MEPS prepress abstract  -  DOI: https://doi.org/10.3354/meps12323

The relative strength of an herbivore-induced seaweed defense varies with herbivore species

Emily Jones, Jeremy Long

*Email: emjones@ucdavis.edu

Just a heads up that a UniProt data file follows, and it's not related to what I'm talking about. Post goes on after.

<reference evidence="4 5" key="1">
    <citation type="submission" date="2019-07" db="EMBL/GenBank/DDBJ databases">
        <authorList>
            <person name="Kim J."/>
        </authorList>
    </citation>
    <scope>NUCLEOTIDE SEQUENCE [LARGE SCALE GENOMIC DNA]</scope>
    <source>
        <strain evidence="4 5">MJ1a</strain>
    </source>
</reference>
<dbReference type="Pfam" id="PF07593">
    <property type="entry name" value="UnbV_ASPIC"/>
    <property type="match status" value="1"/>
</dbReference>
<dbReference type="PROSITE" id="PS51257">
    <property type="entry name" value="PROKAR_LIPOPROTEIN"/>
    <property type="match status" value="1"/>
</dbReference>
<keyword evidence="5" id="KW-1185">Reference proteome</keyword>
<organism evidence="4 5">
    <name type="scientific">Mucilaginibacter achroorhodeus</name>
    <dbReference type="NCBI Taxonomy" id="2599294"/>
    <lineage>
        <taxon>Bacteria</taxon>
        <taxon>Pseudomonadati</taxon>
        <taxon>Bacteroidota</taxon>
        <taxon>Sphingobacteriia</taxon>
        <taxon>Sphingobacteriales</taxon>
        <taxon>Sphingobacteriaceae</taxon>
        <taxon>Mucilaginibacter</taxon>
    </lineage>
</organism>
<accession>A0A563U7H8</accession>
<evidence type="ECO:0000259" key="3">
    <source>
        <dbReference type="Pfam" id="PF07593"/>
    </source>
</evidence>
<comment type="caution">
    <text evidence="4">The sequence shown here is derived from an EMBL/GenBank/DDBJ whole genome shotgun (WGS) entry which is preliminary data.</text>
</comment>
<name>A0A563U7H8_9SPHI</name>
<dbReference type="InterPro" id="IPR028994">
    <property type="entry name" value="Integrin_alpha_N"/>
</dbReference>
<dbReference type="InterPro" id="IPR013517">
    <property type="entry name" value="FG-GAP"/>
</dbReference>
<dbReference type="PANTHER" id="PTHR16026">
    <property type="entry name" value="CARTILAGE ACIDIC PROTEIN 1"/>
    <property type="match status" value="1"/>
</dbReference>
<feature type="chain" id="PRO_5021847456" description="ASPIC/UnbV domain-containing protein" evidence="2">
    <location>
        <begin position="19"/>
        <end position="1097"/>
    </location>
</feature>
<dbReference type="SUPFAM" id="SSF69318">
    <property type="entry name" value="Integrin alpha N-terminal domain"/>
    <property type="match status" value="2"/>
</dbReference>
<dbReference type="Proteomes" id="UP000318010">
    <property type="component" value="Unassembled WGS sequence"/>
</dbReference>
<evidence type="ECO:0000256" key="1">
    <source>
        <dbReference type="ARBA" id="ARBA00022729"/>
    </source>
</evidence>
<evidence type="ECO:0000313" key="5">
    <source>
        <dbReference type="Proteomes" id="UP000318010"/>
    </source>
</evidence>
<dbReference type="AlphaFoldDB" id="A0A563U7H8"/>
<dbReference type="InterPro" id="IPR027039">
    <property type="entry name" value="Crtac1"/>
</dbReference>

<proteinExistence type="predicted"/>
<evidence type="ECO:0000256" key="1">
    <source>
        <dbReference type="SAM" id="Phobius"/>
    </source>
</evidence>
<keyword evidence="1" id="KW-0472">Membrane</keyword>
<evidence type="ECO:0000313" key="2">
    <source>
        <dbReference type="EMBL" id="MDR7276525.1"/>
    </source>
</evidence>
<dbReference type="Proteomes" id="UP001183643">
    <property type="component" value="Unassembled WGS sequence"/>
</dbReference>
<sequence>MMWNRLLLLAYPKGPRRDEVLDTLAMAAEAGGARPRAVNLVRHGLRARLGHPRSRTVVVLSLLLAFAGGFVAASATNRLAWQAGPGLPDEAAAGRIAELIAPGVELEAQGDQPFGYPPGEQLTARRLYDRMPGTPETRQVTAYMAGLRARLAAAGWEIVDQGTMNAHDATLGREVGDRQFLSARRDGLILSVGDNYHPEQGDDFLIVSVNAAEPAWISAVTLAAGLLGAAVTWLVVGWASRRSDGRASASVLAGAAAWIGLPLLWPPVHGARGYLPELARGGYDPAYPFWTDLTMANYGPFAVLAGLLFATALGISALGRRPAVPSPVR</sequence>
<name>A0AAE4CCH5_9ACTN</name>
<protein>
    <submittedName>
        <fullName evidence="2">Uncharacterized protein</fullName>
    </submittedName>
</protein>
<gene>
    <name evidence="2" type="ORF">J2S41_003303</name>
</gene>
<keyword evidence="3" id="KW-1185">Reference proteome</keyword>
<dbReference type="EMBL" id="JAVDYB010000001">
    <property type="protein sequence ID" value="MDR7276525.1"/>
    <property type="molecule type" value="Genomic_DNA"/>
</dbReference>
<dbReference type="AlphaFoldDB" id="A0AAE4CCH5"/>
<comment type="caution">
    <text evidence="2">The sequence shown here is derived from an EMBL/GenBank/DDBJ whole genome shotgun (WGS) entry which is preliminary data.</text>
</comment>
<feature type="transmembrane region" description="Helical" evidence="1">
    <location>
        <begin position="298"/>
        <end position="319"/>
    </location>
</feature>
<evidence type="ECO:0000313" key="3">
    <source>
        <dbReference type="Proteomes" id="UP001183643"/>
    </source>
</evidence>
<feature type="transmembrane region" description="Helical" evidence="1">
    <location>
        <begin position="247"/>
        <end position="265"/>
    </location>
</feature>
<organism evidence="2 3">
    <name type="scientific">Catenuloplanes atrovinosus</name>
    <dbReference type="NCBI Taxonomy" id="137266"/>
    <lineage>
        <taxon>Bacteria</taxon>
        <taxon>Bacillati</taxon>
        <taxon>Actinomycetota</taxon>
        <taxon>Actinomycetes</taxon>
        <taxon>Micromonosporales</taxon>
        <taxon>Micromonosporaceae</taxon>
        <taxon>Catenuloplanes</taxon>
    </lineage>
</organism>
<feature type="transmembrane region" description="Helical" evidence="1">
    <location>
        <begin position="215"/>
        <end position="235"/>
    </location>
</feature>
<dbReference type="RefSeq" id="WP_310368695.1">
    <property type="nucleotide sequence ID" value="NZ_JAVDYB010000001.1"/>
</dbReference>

ABSTRACT: Although herbivores often interact indirectly via induced trait changes in food resources, ecologists are just beginning to understand the diversity of these interactions in multi-species communities. For instance, while herbivore identity is often important for eliciting trait changes, we know little about how the strength of induced responses varies with herbivore species. This variation is important, as it may affect interactions between herbivore species, and in turn, herbivore populations, community diversity, and the effectiveness of primary producer responses. To investigate herbivore-specific differences in the strength of induced defenses, we exposed the seaweed Silvetia compressa to grazing by isopods (Idotea wosnesenskii), snails (Tegula funebralis), or both herbivores together. After 2 wk, we compared relative tissue palatability by offering each herbivore a choice between conspecific-grazed tissues and either (1) non-grazed tissues, (2) heterospecific-grazed tissues, or (3) tissues grazed by both herbivores. Both species preferred non-grazed over conspecific-grazed tissues, confirming induced changes in palatability. When we directly compared tissues induced by isopods and snails, Tegula-grazed tissues were less palatable than Idotea-grazed tissues, suggesting that Tegula elicits stronger Silvetia responses than Idotea. When offered a choice between heterospecific-grazed and non-grazed tissues, both herbivores responded to heterospecific grazing. Thus, while both herbivores decrease Silvetia palatability, the strength of the response varies with grazer identity, which we would have not predicted had we only compared grazed and non-grazed tissues. Our results suggest that in communities where herbivores elicit defenses of different strength, interspecific herbivore interactions may be asymmetric, depending on which seaweed phenotypes have been induced.